Dreamcompute or a VPS for small, lightweight setup

In the long run, once I’ve sold plenty, I’m sure that the answer is dedicated FreeBSD servers. But in the meantime . . .

I need to run a very lightly loaded (< 1 qps) postgresSQL server (9.5+) which only talks to a custom program running on the server, which talks to the ports.

mySQL is absolutely, categorically, non-negitiably not an option for this for a variety of reasons that I won’t go into here.

The tables are very small. For each “debtor” instance for the user, there a few hundred (more than 500, less than 1000) rows, with a few columns each. On user launch on a desktop, pretty much the entire table gets read (it’s actually full of SQLite commands), after which it is checked periodically for changes.

From time to time the desktop application sends an update for any changed entires, and the server application sends back any other changes that have accumulated, as well as propagating the changes to any other users connected using the same debtor.

Most of the time, it will be sleeping, waiting for the next query.

The quirk is that for performance reasons, I do seem to need to leave the database connection open, as the query takes ~1ms, while opening a connection appears to be ~100ms.

Am I going to need a VPS, or is this something I can do with Dreamcompute until the load is enough to worry about?

And can an instance be launched and stick around (minutes, ours) simply by a user attempting to access the port, or does it need to “stay” on and wait?

I assume the time calculations for billing are clock time, not cpu time?

And I’m not clear whether I need to upload the whole server image when I turn it on and download before turning off, or does it stick around stored while not running?



If you want to deal with hardware, maybe :slight_smile: Otherwise FreeBSD on DreamCompute cloud should work… (I have it on my todo list of things to write about, document how to do that, etc.)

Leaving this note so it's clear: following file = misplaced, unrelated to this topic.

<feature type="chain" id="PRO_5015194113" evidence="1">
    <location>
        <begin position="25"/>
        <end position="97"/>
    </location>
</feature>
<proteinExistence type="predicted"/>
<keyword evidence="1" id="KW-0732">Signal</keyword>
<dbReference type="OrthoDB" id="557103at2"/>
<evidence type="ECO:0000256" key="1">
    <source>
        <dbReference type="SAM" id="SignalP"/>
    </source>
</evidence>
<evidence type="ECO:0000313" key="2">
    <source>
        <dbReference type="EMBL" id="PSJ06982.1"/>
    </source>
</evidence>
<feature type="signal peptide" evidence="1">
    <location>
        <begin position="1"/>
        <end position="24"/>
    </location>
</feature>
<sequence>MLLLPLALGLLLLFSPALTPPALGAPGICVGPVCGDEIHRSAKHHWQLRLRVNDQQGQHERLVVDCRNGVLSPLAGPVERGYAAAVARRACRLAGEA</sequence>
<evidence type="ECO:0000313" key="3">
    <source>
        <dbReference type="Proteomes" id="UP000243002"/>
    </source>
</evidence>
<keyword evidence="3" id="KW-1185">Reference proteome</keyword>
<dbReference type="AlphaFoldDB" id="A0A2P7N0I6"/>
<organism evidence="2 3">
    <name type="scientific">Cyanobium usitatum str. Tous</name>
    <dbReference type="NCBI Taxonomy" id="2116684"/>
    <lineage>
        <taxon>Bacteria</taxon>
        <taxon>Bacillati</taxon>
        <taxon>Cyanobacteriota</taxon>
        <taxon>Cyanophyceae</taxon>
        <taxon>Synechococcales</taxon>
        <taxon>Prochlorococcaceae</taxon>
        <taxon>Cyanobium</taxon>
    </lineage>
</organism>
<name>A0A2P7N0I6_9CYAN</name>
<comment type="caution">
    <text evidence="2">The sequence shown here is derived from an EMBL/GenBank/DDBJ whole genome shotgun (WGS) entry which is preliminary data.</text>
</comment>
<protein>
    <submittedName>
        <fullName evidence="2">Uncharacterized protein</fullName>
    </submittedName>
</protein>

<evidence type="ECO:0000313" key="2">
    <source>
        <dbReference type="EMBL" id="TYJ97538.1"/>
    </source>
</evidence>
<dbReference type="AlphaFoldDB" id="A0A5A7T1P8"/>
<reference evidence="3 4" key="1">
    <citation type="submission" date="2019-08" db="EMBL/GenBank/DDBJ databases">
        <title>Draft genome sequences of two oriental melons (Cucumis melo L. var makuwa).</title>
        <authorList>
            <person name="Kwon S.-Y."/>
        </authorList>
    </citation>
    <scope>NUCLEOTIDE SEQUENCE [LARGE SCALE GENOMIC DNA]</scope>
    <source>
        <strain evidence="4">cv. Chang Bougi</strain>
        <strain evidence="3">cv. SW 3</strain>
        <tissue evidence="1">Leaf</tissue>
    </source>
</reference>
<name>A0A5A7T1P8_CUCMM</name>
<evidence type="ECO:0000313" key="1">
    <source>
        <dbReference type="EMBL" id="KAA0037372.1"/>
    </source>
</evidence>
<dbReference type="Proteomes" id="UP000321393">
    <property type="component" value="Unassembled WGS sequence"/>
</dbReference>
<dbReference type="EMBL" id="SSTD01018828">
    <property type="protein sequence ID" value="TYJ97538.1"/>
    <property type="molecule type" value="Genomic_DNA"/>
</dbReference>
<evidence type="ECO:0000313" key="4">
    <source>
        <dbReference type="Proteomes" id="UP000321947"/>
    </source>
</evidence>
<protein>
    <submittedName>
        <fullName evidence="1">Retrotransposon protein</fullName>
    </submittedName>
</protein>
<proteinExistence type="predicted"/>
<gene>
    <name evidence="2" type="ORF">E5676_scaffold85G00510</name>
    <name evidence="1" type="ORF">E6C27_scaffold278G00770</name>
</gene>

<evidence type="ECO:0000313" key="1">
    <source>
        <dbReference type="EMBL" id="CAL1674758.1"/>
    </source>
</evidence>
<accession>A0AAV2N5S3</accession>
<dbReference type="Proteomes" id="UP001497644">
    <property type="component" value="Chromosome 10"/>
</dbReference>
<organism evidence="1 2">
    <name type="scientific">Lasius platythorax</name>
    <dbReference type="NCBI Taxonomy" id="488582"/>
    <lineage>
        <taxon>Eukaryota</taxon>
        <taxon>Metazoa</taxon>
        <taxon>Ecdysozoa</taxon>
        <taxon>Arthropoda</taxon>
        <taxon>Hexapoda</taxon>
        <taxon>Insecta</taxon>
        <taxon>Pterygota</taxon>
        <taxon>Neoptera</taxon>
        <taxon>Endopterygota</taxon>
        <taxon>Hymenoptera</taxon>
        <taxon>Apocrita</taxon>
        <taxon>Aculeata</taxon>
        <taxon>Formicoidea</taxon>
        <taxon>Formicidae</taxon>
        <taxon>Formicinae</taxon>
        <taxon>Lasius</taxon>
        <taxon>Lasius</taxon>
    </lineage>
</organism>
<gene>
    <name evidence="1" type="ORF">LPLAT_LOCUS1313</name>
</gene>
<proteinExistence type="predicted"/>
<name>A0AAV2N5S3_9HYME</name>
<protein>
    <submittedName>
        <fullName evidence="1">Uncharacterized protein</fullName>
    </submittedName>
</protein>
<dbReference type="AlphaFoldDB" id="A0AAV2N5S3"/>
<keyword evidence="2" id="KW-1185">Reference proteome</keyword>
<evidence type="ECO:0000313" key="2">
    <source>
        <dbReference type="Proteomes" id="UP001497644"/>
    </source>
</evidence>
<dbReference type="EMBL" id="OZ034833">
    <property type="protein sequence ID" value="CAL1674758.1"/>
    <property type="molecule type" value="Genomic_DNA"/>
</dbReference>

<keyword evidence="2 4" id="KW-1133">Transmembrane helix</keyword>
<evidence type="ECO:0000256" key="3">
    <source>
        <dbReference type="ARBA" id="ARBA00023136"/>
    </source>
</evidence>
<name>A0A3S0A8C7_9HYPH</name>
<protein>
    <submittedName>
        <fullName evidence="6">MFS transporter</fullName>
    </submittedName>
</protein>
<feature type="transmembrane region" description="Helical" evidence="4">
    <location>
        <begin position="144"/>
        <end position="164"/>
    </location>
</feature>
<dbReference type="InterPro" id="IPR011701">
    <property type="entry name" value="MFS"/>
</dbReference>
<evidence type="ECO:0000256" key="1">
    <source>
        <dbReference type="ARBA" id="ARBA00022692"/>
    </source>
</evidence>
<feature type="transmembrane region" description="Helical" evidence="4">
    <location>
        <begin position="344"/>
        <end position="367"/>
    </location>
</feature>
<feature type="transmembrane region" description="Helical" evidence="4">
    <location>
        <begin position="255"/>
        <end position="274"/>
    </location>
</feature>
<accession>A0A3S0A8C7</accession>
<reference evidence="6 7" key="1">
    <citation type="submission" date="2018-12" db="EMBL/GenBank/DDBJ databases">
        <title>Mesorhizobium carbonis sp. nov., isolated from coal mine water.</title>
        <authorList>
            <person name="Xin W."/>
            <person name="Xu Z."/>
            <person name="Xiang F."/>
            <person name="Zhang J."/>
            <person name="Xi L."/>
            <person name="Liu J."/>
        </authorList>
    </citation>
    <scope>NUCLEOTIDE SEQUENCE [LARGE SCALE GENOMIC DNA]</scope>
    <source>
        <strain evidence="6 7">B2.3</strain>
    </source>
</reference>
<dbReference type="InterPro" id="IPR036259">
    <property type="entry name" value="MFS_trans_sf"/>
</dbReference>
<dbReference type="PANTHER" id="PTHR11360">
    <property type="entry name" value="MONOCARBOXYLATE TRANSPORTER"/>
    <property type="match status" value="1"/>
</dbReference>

I’m not sure you can install PostgreSQL on DreamHost managed VPS, and in any case I’d look at the costs of the option. The smallest VPS is $15/month while the cheapest cloud VM is $4.50/month with 512MB or $6/month for the 1GB ram size. The difference is that VPS are managed, meaning that the base operating system and the default application packages are upgraded and maintained automatically. Cloud VMs are not managed, meaning that you have to take care of basic maintenance, cleanups, backups, etc. But if you’re ready to fiddle with your own hardware and FreeBSD you shouldn’t be afraid of that :slight_smile:

Consider that from the moment you call the API to start a cloud instance to when you’re able to ssh into it it takes about 30 seconds… and that’s one of the fastest times in the industry. If you’re concerned about 1ms vs 100ms response times, that’s not an option.

For billing purposes, we count the actual clock time that a virtual machine has resources reserved: the time a specific ID of a virtual machine either runs or is paused counts as billable time (up to 600 hours per month, the rest is free).

You can take a snapshot of your instance and shut it down, restarting it again once you need it … Once it’s in shutdown mode, it’s not billed. But remember that it takes ~30 seconds to boot back up, and depending on your boot sequence your database may take longer to come online. You know best :slight_smile: